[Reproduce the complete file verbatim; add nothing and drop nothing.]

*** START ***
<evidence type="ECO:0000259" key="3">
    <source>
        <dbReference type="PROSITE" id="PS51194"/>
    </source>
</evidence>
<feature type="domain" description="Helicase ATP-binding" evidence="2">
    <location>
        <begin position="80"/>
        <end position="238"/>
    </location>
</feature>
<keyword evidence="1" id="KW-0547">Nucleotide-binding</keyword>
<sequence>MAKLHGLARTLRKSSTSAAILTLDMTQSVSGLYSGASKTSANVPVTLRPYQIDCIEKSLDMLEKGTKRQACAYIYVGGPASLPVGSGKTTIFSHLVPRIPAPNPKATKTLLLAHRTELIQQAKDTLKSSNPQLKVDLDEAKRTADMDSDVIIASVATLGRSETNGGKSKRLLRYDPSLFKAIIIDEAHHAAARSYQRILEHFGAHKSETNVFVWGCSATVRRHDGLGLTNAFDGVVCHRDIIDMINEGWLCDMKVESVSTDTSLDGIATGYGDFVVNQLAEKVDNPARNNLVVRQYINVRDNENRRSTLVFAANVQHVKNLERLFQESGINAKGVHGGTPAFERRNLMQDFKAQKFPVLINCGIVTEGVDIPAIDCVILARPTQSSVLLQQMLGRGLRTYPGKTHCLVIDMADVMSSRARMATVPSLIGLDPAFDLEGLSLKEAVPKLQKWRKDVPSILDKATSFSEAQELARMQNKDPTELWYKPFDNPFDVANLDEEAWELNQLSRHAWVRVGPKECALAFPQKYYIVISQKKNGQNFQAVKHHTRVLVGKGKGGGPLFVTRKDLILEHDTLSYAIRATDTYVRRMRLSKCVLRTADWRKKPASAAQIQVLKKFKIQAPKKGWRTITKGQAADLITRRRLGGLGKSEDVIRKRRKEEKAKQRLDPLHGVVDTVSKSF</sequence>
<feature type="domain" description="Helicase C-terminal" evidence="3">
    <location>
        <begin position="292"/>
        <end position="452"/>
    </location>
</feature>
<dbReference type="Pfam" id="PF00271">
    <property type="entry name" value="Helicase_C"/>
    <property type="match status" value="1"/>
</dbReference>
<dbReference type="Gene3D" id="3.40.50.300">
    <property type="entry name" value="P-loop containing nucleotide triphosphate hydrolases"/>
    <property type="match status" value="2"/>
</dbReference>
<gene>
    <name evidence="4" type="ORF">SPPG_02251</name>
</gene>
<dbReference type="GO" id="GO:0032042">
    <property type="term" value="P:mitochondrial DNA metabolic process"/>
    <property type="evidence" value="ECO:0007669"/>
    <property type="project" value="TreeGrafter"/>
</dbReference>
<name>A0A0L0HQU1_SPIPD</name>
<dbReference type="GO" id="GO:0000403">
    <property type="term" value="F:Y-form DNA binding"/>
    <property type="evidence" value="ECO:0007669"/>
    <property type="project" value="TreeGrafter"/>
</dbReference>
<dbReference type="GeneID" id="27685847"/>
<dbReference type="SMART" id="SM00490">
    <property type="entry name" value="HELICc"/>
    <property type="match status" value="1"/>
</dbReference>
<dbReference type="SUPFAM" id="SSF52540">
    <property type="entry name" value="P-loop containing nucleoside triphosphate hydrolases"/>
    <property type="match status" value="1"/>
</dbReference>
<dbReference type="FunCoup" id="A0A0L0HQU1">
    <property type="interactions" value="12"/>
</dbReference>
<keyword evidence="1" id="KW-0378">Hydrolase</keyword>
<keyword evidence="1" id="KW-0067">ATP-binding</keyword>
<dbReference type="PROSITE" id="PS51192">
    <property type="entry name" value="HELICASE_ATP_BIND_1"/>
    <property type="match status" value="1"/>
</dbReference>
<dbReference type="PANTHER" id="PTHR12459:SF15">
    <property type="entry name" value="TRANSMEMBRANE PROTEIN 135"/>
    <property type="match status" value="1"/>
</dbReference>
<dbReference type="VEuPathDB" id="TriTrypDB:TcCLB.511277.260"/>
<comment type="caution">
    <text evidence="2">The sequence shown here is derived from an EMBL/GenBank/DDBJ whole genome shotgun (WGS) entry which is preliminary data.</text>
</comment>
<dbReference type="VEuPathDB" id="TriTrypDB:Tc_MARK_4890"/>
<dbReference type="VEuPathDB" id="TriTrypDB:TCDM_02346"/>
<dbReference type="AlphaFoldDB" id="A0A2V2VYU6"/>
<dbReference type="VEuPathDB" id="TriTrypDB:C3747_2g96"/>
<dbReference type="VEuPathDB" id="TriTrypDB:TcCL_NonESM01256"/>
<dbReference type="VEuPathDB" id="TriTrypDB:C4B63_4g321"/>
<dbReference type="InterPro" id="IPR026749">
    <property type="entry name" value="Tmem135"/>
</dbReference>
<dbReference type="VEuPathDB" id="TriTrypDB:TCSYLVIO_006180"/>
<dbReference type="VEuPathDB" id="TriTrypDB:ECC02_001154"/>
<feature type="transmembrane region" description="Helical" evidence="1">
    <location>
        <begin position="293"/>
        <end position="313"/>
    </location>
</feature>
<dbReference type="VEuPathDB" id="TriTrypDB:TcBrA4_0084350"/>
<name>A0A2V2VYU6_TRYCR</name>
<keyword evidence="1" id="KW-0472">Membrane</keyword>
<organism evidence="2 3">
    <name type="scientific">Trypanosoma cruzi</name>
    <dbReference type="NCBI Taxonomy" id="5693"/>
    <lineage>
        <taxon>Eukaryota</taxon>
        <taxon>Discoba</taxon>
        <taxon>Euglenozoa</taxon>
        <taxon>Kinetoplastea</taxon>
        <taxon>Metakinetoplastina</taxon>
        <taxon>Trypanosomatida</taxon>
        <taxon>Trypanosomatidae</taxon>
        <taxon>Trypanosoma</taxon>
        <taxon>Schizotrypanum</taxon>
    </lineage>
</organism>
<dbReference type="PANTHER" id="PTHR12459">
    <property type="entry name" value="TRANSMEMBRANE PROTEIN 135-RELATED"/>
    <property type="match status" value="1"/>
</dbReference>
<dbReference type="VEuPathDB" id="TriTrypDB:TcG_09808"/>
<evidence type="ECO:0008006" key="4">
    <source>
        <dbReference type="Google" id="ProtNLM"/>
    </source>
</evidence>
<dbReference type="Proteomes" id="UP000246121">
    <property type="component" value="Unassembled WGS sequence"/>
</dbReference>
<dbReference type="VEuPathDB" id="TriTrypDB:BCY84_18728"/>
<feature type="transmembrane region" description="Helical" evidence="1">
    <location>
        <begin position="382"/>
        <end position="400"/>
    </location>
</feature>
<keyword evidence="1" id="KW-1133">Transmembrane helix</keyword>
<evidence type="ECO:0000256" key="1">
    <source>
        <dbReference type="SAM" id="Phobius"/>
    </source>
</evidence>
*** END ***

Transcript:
<evidence type="ECO:0000259" key="3">
    <source>
        <dbReference type="PROSITE" id="PS51194"/>
    </source>
</evidence>
<feature type="domain" description="Helicase ATP-binding" evidence="2">
    <location>
        <begin position="80"/>
        <end position="238"/>
    </location>
</feature>
<keyword evidence="1" id="KW-0547">Nucleotide-binding</keyword>
<sequence>MAKLHGLARTLRKSSTSAAILTLDMTQSVSGLYSGASKTSANVPVTLRPYQIDCIEKSLDMLEKGTKRQACAYIYVGGPASLPVGSGKTTIFSHLVPRIPAPNPKATKTLLLAHRTELIQQAKDTLKSSNPQLKVDLDEAKRTADMDSDVIIASVATLGRSETNGGKSKRLLRYDPSLFKAIIIDEAHHAAARSYQRILEHFGAHKSETNVFVWGCSATVRRHDGLGLTNAFDGVVCHRDIIDMINEGWLCDMKVESVSTDTSLDGIATGYGDFVVNQLAEKVDNPARNNLVVRQYINVRDNENRRSTLVFAANVQHVKNLERLFQESGINAKGVHGGTPAFERRNLMQDFKAQKFPVLINCGIVTEGVDIPAIDCVILARPTQSSVLLQQMLGRGLRTYPGKTHCLVIDMADVMSSRARMATVPSLIGLDPAFDLEGLSLKEAVPKLQKWRKDVPSILDKATSFSEAQELARMQNKDPTELWYKPFDNPFDVANLDEEAWELNQLSRHAWVRVGPKECALAFPQKYYIVISQKKNGQNFQAVKHHTRVLVGKGKGGGPLFVTRKDLILEHDTLSYAIRATDTYVRRMRLSKCVLRTADWRKKPASAAQIQVLKKFKIQAPKKGWRTITKGQAADLITRRRLGGLGKSEDVIRKRRKEEKAKQRLDPLHGVVDTVSKSF</sequence>
<feature type="domain" description="Helicase C-terminal" evidence="3">
    <location>
        <begin position="292"/>
        <end position="452"/>
    </location>
</feature>
<dbReference type="Pfam" id="PF00271">
    <property type="entry name" value="Helicase_C"/>
    <property type="match status" value="1"/>
</dbReference>
<dbReference type="Gene3D" id="3.40.50.300">
    <property type="entry name" value="P-loop containing nucleotide triphosphate hydrolases"/>
    <property type="match status" value="2"/>
</dbReference>
<gene>
    <name evidence="4" type="ORF">SPPG_02251</name>
</gene>
<dbReference type="GO" id="GO:0032042">
    <property type="term" value="P:mitochondrial DNA metabolic process"/>
    <property type="evidence" value="ECO:0007669"/>
    <property type="project" value="TreeGrafter"/>
</dbReference>
<name>A0A0L0HQU1_SPIPD</name>
<dbReference type="GO" id="GO:0000403">
    <property type="term" value="F:Y-form DNA binding"/>
    <property type="evidence" value="ECO:0007669"/>
    <property type="project" value="TreeGrafter"/>
</dbReference>
<dbReference type="GeneID" id="27685847"/>
<dbReference type="SMART" id="SM00490">
    <property type="entry name" value="HELICc"/>
    <property type="match status" value="1"/>
</dbReference>
<dbReference type="SUPFAM" id="SSF52540">
    <property type="entry name" value="P-loop containing nucleoside triphosphate hydrolases"/>
    <property type="match status" value="1"/>
</dbReference>
<dbReference type="FunCoup" id="A0A0L0HQU1">
    <property type="interactions" value="12"/>
</dbReference>
<keyword evidence="1" id="KW-0378">Hydrolase</keyword>
<keyword evidence="1" id="KW-0067">ATP-binding</keyword>
<dbReference type="PROSITE" id="PS51192">
    <property type="entry name" value="HELICASE_ATP_BIND_1"/>
    <property type="match status" value="1"/>
</dbReference>
<dbReference type="PANTHER" id="PTHR12459:SF15">
    <property type="entry name" value="TRANSMEMBRANE PROTEIN 135"/>
    <property type="match status" value="1"/>
</dbReference>
<dbReference type="VEuPathDB" id="TriTrypDB:TcCLB.511277.260"/>
<comment type="caution">
    <text evidence="2">The sequence shown here is derived from an EMBL/GenBank/DDBJ whole genome shotgun (WGS) entry which is preliminary data.</text>
</comment>
<dbReference type="VEuPathDB" id="TriTrypDB:Tc_MARK_4890"/>
<dbReference type="VEuPathDB" id="TriTrypDB:TCDM_02346"/>
<dbReference type="AlphaFoldDB" id="A0A2V2VYU6"/>
<dbReference type="VEuPathDB" id="TriTrypDB:C3747_2g96"/>
<dbReference type="VEuPathDB" id="TriTrypDB:TcCL_NonESM01256"/>
<dbReference type="VEuPathDB" id="TriTrypDB:C4B63_4g321"/>
<dbReference type="InterPro" id="IPR026749">
    <property type="entry name" value="Tmem135"/>
</dbReference>
<dbReference type="VEuPathDB" id="TriTrypDB:TCSYLVIO_006180"/>
<dbReference type="VEuPathDB" id="TriTrypDB:ECC02_001154"/>
<feature type="transmembrane region" description="Helical" evidence="1">
    <location>
        <begin position="293"/>
        <end position="313"/>
    </location>
</feature>
<dbReference type="VEuPathDB" id="TriTrypDB:TcBrA4_0084350"/>
<name>A0A2V2VYU6_TRYCR</name>
<keyword evidence="1" id="KW-0472">Membrane</keyword>
<organism evidence="2 3">
    <name type="scientific">Trypanosoma cruzi</name>
    <dbReference type="NCBI Taxonomy" id="5693"/>
    <lineage>
        <taxon>Eukaryota</taxon>
        <taxon>Discoba</taxon>
        <taxon>Euglenozoa</taxon>
        <taxon>Kinetoplastea</taxon>
        <taxon>Metakinetoplastina</taxon>
        <taxon>Trypanosomatida</taxon>
        <taxon>Trypanosomatidae</taxon>
        <taxon>Trypanosoma</taxon>
        <taxon>Schizotrypanum</taxon>
    </lineage>
</organism>
<dbReference type="PANTHER" id="PTHR12459">
    <property type="entry name" value="TRANSMEMBRANE PROTEIN 135-RELATED"/>
    <property type="match status" value="1"/>
</dbReference>
<dbReference type="VEuPathDB" id="TriTrypDB:TcG_09808"/>
<evidence type="ECO:0008006" key="4">
    <source>
        <dbReference type="Google" id="ProtNLM"/>
    </source>
</evidence>
<dbReference type="Proteomes" id="UP000246121">
    <property type="component" value="Unassembled WGS sequence"/>
</dbReference>
<dbReference type="VEuPathDB" id="TriTrypDB:BCY84_18728"/>
<feature type="transmembrane region" description="Helical" evidence="1">
    <location>
        <begin position="382"/>
        <end position="400"/>
    </location>
</feature>
<keyword evidence="1" id="KW-1133">Transmembrane helix</keyword>
<evidence type="ECO:0000256" key="1">
    <source>
        <dbReference type="SAM" id="Phobius"/>
    </source>
</evidence>